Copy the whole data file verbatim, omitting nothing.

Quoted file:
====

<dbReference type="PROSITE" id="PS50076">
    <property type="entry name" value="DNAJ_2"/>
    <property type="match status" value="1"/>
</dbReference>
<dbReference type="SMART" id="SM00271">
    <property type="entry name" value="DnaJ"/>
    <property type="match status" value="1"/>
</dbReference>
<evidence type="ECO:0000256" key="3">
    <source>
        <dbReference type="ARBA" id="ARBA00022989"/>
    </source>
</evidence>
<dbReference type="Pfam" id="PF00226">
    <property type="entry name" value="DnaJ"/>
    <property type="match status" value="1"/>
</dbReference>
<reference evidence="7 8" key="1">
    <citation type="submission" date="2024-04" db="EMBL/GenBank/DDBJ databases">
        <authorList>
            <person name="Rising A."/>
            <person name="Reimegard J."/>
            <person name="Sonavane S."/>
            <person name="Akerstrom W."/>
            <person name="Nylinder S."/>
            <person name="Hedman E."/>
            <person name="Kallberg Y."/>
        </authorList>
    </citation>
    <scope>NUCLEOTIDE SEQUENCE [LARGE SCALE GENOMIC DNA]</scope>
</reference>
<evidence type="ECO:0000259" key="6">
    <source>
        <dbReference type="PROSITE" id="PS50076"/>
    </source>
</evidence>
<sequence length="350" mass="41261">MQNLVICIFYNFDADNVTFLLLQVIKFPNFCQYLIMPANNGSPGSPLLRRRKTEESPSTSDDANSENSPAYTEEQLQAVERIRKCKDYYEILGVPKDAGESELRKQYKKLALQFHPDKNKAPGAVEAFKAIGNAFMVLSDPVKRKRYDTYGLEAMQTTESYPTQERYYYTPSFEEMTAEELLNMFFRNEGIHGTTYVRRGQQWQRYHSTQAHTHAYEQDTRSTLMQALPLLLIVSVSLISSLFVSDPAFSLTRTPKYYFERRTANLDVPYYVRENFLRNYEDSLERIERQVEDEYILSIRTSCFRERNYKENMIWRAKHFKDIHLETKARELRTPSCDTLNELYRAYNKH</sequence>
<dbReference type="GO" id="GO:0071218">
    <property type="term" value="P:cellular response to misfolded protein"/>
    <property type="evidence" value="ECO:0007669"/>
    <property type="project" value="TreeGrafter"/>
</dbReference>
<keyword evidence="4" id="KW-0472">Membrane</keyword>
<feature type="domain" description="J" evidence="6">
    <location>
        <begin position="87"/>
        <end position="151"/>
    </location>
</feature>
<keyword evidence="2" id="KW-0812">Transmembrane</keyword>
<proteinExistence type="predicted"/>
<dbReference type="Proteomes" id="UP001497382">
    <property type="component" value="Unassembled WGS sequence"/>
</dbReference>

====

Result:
<dbReference type="PROSITE" id="PS50076">
    <property type="entry name" value="DNAJ_2"/>
    <property type="match status" value="1"/>
</dbReference>
<dbReference type="SMART" id="SM00271">
    <property type="entry name" value="DnaJ"/>
    <property type="match status" value="1"/>
</dbReference>
<evidence type="ECO:0000256" key="3">
    <source>
        <dbReference type="ARBA" id="ARBA00022989"/>
    </source>
</evidence>
<dbReference type="Pfam" id="PF00226">
    <property type="entry name" value="DnaJ"/>
    <property type="match status" value="1"/>
</dbReference>
<reference evidence="7 8" key="1">
    <citation type="submission" date="2024-04" db="EMBL/GenBank/DDBJ databases">
        <authorList>
            <person name="Rising A."/>
            <person name="Reimegard J."/>
            <person name="Sonavane S."/>
            <person name="Akerstrom W."/>
            <person name="Nylinder S."/>
            <person name="Hedman E."/>
            <person name="Kallberg Y."/>
        </authorList>
    </citation>
    <scope>NUCLEOTIDE SEQUENCE [LARGE SCALE GENOMIC DNA]</scope>
</reference>
<evidence type="ECO:0000259" key="6">
    <source>
        <dbReference type="PROSITE" id="PS50076"/>
    </source>
</evidence>
<sequence length="350" mass="41261">MQNLVICIFYNFDADNVTFLLLQVIKFPNFCQYLIMPANNGSPGSPLLRRRKTEESPSTSDDANSENSPAYTEEQLQAVERIRKCKDYYEILGVPKDAGESELRKQYKKLALQFHPDKNKAPGAVEAFKAIGNAFMVLSDPVKRKRYDTYGLEAMQTTESYPTQERYYYTPSFEEMTAEELLNMFFRNEGIHGTTYVRRGQQWQRYHSTQAHTHAYEQDTRSTLMQALPLLLIVSVSLISSLFVSDPAFSLTRTPKYYFERRTANLDVPYYVRENFLRNYEDSLERIERQVEDEYILSIRTSCFRERNYKENMIWRAKHFKDIHLETKARELRTPSCDTLNELYRAYNKH</sequence>
<dbReference type="GO" id="GO:0071218">
    <property type="term" value="P:cellular response to misfolded protein"/>
    <property type="evidence" value="ECO:0007669"/>
    <property type="project" value="TreeGrafter"/>
</dbReference>
<keyword evidence="4" id="KW-0472">Membrane</keyword>
<feature type="domain" description="J" evidence="6">
    <location>
        <begin position="87"/>
        <end position="151"/>
    </location>
</feature>
<keyword evidence="2" id="KW-0812">Transmembrane</keyword>
<proteinExistence type="predicted"/>
<dbReference type="Proteomes" id="UP001497382">
    <property type="component" value="Unassembled WGS sequence"/>
</dbReference>